The raining season in Nigeria varies from one part of the country to another just as much as the time the rain falls. The season is accompanied with winds, lightening, long drizzling days and sometimes heavy downpours. Most times, we know the months and days to expect rain, but how long the rain will last is usually the question.
Even the experience on a long rainy night varies, but it could simply be one or the other. You could be in the safety of your house or wherever you want to be tucked up (with tea; isn’t that the Nigerian culture?) while staring out at the window. Or you could be on the other end of the window swearing and begging the rain to come to a halt.
On the other side of the window, you could be stranded and tore between leaving the shelter of a wooden shop to join the mad rush for vehicles. Vehicles are scarce, so the price hikes. In the rain, you remember all that you could have done to leave your place of work early.
Trapped outside on a long rainy night, I pray for a saviour in any form. No one complains in the bus as wet bodies melt into one another while creating space for another. No! It’s not the usual day. Car owners become kings as they slow down beside the long queue to look for familiar faces.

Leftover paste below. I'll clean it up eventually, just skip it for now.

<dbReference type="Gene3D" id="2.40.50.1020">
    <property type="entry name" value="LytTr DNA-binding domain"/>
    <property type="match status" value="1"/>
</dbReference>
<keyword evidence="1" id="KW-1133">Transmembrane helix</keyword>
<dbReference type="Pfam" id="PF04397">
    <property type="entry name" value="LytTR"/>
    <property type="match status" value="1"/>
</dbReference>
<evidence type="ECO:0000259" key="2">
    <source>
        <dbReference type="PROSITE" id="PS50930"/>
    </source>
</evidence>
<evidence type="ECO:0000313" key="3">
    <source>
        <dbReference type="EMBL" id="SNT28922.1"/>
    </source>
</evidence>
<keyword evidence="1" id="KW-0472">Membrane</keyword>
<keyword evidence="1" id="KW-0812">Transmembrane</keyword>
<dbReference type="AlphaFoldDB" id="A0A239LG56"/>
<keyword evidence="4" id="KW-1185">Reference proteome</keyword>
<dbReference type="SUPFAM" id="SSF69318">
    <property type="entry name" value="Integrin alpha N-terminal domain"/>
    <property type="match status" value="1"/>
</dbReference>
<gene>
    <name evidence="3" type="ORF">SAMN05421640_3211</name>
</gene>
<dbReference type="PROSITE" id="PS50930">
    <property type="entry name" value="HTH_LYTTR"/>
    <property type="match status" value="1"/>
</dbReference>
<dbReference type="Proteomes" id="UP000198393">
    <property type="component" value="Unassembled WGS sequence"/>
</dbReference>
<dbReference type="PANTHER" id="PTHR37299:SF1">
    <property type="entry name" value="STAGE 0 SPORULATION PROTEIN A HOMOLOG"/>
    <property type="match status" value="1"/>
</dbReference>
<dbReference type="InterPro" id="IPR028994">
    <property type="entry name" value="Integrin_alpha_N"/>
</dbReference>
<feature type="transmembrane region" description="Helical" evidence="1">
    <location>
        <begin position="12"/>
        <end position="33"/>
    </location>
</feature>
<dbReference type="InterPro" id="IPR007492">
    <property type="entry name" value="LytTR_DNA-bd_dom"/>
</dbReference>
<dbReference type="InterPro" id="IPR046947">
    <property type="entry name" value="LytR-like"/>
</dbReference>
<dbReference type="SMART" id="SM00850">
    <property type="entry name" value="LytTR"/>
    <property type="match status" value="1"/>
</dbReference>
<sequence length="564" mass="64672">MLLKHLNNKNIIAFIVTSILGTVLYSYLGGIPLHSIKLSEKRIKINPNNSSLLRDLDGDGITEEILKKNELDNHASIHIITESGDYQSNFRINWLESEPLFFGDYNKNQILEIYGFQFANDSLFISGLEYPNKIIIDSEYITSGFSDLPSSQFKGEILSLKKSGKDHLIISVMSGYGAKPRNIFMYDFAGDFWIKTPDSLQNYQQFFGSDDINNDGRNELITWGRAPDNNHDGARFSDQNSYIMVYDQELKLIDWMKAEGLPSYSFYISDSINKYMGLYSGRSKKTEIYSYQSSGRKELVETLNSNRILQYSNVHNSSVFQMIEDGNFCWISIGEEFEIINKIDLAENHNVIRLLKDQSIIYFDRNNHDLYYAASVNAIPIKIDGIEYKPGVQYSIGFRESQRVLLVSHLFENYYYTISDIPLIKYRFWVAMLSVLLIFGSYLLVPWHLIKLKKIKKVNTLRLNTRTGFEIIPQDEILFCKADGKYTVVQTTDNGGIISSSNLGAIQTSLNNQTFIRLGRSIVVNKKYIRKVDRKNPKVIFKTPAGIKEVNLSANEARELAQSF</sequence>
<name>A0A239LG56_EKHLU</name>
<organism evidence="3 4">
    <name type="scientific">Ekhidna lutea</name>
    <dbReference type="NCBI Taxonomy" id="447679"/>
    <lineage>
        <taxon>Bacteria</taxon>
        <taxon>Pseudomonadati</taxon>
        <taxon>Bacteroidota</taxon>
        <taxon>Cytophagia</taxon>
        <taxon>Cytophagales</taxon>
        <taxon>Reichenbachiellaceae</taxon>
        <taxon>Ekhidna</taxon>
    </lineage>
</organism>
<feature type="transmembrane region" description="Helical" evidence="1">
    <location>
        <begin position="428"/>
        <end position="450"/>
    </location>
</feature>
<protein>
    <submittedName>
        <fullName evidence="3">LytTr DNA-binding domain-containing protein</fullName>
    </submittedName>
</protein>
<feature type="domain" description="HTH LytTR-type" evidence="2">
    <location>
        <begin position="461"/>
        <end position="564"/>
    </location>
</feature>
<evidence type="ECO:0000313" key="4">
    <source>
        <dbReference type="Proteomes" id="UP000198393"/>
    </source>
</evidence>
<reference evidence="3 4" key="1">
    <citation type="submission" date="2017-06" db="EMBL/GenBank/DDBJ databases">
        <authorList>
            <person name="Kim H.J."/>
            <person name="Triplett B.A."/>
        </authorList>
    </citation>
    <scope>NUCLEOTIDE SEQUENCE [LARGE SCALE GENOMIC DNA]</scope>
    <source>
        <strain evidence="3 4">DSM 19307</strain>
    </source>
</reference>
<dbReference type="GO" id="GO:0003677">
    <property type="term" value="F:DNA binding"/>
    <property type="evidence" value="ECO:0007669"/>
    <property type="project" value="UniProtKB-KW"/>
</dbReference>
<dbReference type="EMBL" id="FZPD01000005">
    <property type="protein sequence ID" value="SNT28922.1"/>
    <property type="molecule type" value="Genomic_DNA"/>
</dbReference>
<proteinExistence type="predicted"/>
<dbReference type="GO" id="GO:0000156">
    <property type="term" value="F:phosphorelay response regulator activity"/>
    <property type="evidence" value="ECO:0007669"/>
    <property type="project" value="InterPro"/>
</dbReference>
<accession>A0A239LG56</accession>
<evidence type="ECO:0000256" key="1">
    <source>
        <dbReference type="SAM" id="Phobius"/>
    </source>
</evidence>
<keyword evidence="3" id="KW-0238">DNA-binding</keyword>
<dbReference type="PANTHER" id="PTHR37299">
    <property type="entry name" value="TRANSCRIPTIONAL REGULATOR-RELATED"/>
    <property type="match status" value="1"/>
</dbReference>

The ditches fills up as water try to flow with the heap of dirt dumped into it. Though it struggles, bigger mountains of dirt collapse into it from the sacks held by thankful spirits.
Playful kids run into the rain and back indoor to be found at home by returning parents. Beggars scramble for shelter underneath shop canopies while some walk the walk home drenched. The roads you ply everyday display new looks with the gullies and ditches in them, that you simply assume they are about to form a pool. Sometimes, you even wonder if they were the roads you use everyday.
Skirt hitched, trousers rolled, you start skipping around, finding a safe place to land while listening to the melody of the frog croak and the cricket chirps.
The very next day, shop owners hand-pump stagnant water body right outside their shops onto the street.